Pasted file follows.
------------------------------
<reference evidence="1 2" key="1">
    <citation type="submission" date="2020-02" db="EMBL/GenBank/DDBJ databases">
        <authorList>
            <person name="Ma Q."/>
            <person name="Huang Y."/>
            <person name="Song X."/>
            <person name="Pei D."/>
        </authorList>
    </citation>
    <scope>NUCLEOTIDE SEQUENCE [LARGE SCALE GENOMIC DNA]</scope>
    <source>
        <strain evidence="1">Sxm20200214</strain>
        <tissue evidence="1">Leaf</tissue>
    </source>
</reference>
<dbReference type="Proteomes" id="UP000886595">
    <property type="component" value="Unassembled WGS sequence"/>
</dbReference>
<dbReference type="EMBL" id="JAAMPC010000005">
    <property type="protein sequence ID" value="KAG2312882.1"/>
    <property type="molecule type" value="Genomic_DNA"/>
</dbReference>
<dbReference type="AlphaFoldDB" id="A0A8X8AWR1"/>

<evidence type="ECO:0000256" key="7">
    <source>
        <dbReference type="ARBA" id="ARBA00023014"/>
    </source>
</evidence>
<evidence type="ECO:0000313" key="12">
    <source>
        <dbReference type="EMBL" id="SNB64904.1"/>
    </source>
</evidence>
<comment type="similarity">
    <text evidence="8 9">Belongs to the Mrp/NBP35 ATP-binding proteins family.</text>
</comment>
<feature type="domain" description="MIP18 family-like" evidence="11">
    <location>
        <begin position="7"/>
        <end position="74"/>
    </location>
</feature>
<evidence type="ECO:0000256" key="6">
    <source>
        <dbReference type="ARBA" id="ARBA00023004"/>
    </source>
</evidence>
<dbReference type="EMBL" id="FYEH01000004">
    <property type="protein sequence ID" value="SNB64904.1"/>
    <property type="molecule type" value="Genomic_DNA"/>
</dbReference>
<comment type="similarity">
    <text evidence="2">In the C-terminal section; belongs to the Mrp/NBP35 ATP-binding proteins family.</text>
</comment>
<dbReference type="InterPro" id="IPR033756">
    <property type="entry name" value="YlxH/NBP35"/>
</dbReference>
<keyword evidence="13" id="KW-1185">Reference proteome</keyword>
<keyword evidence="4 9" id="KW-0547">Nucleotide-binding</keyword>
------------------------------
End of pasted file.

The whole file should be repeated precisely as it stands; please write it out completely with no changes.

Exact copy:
<reference evidence="1 2" key="1">
    <citation type="submission" date="2020-02" db="EMBL/GenBank/DDBJ databases">
        <authorList>
            <person name="Ma Q."/>
            <person name="Huang Y."/>
            <person name="Song X."/>
            <person name="Pei D."/>
        </authorList>
    </citation>
    <scope>NUCLEOTIDE SEQUENCE [LARGE SCALE GENOMIC DNA]</scope>
    <source>
        <strain evidence="1">Sxm20200214</strain>
        <tissue evidence="1">Leaf</tissue>
    </source>
</reference>
<dbReference type="Proteomes" id="UP000886595">
    <property type="component" value="Unassembled WGS sequence"/>
</dbReference>
<dbReference type="EMBL" id="JAAMPC010000005">
    <property type="protein sequence ID" value="KAG2312882.1"/>
    <property type="molecule type" value="Genomic_DNA"/>
</dbReference>
<dbReference type="AlphaFoldDB" id="A0A8X8AWR1"/>

<evidence type="ECO:0000256" key="7">
    <source>
        <dbReference type="ARBA" id="ARBA00023014"/>
    </source>
</evidence>
<evidence type="ECO:0000313" key="12">
    <source>
        <dbReference type="EMBL" id="SNB64904.1"/>
    </source>
</evidence>
<comment type="similarity">
    <text evidence="8 9">Belongs to the Mrp/NBP35 ATP-binding proteins family.</text>
</comment>
<feature type="domain" description="MIP18 family-like" evidence="11">
    <location>
        <begin position="7"/>
        <end position="74"/>
    </location>
</feature>
<evidence type="ECO:0000256" key="6">
    <source>
        <dbReference type="ARBA" id="ARBA00023004"/>
    </source>
</evidence>
<dbReference type="EMBL" id="FYEH01000004">
    <property type="protein sequence ID" value="SNB64904.1"/>
    <property type="molecule type" value="Genomic_DNA"/>
</dbReference>
<comment type="similarity">
    <text evidence="2">In the C-terminal section; belongs to the Mrp/NBP35 ATP-binding proteins family.</text>
</comment>
<dbReference type="InterPro" id="IPR033756">
    <property type="entry name" value="YlxH/NBP35"/>
</dbReference>
<keyword evidence="13" id="KW-1185">Reference proteome</keyword>
<keyword evidence="4 9" id="KW-0547">Nucleotide-binding</keyword>